Five Questions for The Reach Director Jean-Baptiste Leonetti
After screening his debut feature, Carre Blanc, at the Toronto International Film Festival in 2011, French director Jean-Baptiste Leonetti returns to the festival to world premiere his latest, The Reach. Described as a cat-and-mouse thriller about a corporate shark and the young guide he hires for a hunting trip across the Mojave desert, it stars Michael Douglas, whose capacity for embodying and, through his performances, critiquing American greed is unquestioned. Below we ask Leonetti about Douglas, maintaining tension in a two-hander, and the differences between French filmmaking and American.
Filmmaker: In both this film as well as Carre Blanc, class plays an important role. What attracts you to stories depicting class-based relationships, and why do you think awareness of class tensions is so often missing in American films?
Leonetti: A lot of people told me that Carre Blanc was a political movie. But I made it because this was a love story. A love story in a dystopian world very violent. But mainly this was a love story.
The Reach is much more political. This is a brutal metaphor about the power of money. How it ends up corrupting everyone. I don’t know if there is no awareness of class tensions in American films. But I’m sure about one thing: the American dream doesn’t like class tensions. It doesn’t fit it. I mean, the real American dream in his epic way — when a guy fights against all for his dream.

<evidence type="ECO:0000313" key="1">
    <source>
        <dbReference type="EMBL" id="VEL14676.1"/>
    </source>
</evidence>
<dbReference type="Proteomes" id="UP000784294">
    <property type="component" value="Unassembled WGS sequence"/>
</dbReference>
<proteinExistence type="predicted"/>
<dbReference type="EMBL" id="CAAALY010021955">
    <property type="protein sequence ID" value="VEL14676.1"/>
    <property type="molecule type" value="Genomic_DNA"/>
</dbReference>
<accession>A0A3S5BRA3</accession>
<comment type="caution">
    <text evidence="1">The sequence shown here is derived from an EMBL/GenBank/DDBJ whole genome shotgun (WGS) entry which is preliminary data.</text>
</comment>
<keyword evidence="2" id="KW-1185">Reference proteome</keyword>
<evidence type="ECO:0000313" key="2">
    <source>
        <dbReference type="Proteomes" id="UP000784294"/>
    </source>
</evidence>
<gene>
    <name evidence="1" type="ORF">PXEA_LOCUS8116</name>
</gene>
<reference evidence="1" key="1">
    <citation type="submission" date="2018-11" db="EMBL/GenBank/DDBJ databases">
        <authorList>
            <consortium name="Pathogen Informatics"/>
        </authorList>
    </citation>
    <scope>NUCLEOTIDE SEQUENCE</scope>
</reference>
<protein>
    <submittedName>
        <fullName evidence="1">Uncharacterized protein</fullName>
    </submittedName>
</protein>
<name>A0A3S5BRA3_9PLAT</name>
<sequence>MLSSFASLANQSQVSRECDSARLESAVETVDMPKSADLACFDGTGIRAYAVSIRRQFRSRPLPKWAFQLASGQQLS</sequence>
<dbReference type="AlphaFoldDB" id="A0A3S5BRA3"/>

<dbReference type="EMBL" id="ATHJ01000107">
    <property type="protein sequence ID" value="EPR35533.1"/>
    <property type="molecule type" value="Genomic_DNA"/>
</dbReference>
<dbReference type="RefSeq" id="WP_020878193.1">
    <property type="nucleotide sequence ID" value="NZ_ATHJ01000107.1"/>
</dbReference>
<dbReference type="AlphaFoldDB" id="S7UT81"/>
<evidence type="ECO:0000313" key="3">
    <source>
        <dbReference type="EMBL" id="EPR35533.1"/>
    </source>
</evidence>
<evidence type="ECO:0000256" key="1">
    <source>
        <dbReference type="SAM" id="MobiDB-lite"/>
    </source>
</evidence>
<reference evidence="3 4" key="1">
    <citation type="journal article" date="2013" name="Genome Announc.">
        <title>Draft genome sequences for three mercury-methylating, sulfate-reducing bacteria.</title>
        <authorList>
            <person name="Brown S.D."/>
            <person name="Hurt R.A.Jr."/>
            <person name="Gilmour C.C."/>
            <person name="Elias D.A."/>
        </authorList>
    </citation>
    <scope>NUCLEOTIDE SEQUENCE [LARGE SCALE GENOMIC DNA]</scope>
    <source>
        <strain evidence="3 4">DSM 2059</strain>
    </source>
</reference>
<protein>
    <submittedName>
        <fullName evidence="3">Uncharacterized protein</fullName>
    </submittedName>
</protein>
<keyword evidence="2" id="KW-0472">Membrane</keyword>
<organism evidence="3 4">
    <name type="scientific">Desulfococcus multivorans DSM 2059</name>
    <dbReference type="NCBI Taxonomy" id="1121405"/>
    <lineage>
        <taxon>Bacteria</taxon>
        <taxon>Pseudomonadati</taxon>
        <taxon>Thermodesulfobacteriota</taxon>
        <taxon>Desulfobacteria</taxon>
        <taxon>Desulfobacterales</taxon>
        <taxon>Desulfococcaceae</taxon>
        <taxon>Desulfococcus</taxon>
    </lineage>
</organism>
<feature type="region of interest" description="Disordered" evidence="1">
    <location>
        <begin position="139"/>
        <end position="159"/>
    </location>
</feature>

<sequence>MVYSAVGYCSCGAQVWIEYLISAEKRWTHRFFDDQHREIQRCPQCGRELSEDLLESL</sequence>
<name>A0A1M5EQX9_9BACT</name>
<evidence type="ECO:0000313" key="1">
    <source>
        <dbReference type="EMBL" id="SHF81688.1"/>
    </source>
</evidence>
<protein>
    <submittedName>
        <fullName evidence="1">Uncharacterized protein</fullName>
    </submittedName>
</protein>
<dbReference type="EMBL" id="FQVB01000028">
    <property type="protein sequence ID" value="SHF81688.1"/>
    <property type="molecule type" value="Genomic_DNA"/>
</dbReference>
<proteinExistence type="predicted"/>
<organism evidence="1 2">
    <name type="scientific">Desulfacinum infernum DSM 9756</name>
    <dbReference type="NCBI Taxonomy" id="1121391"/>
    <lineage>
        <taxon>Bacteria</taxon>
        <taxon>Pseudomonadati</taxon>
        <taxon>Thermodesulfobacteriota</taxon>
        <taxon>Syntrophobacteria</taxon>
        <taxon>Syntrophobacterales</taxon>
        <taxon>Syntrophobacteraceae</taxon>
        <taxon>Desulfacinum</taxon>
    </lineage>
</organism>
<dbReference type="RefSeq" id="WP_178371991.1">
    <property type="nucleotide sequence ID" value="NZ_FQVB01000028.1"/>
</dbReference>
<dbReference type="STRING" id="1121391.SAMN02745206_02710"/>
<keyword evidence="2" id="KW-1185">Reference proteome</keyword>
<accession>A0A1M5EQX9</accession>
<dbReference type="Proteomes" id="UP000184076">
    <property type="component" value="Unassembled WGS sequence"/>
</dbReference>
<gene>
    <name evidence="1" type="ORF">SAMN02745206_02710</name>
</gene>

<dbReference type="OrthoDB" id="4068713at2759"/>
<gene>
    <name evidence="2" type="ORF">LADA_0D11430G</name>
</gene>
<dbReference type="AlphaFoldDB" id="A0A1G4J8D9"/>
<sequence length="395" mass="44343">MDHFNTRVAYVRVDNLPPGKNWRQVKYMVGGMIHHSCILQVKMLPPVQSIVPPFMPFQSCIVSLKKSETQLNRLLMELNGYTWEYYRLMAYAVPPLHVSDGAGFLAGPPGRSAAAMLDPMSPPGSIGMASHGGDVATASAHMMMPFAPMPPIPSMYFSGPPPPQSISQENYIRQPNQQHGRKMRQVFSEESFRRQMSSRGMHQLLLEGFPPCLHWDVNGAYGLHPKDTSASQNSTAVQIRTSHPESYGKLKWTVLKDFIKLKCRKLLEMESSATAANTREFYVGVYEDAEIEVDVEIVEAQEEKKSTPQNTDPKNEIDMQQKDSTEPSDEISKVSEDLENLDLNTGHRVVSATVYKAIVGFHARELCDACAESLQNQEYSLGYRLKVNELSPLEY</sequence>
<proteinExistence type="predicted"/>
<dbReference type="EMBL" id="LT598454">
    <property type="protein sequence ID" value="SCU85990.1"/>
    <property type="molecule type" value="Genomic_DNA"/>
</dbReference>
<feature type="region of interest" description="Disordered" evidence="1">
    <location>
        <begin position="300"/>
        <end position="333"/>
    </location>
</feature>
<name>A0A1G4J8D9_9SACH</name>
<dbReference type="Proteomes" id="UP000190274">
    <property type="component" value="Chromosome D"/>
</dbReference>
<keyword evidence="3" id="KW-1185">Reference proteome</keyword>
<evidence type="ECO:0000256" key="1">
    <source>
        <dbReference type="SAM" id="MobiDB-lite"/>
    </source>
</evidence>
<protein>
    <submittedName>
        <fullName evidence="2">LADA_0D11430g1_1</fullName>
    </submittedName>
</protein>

Filmmaker: How did you become involved with this project, and what was most different for you working in the U.S. system?
Leonetti: Thanks to the Carre Blanc selection at TIFF, a lot of producers saw it. Robert Mitas at Futher Films liked it a lot it and called me. He gave me the script of The Reach. I understood immediately that this was perfect for me. A survival, dark modern western. Then I met Michael Douglas. One year later I was in pre production.
The difference between U.S and French system is simple. In France you can be a director even if you are not a good technician. In the U.S system you can be an artist but you have to be a solid technician. And obviously the famous final cut. [The director] hasn’t the final cut in the U.S system.
Filmmaker: Michael Douglas has played so many iconic roles in which he has embodied social, political and, in the case of Falling Down, economic tensions. How would you describe him as a character in this film, and in what way is his character here a man for our times?
Leonetti: When Michael Douglas was joking about his character he said, “This is ‘Gordon Gekko, West Coast.” I would add: a “Gordon Gekko West Coast” with a big gun. But beyond an action movie there is an other approach. The movie shows how the Michael Douglas character is alone. All this money, all this power and all this loneliness. That’s why definitely, this is a man for our time.
Filmmaker: What cinematic techniques did you employ to heighten the tension in this film?
Leonetti: A lot of close ups and a lot of wide shots. I wanted each close up of Michael Douglas and Jeremy Irvine like a big landscape. I wanted to feel the craziness and the fear in their gazes with a lot of flare, dust and sweat. Then I shot the desert like an empty city.
Filmmaker: Who are your biggest inspirations as a filmmaker?
Leonetti: William Friedkin, Stanley Kubrick, Sam Peckinpah, Alan J. Pakula. I learned the cinema with them. And when I’m lost in my creative process, I think of them.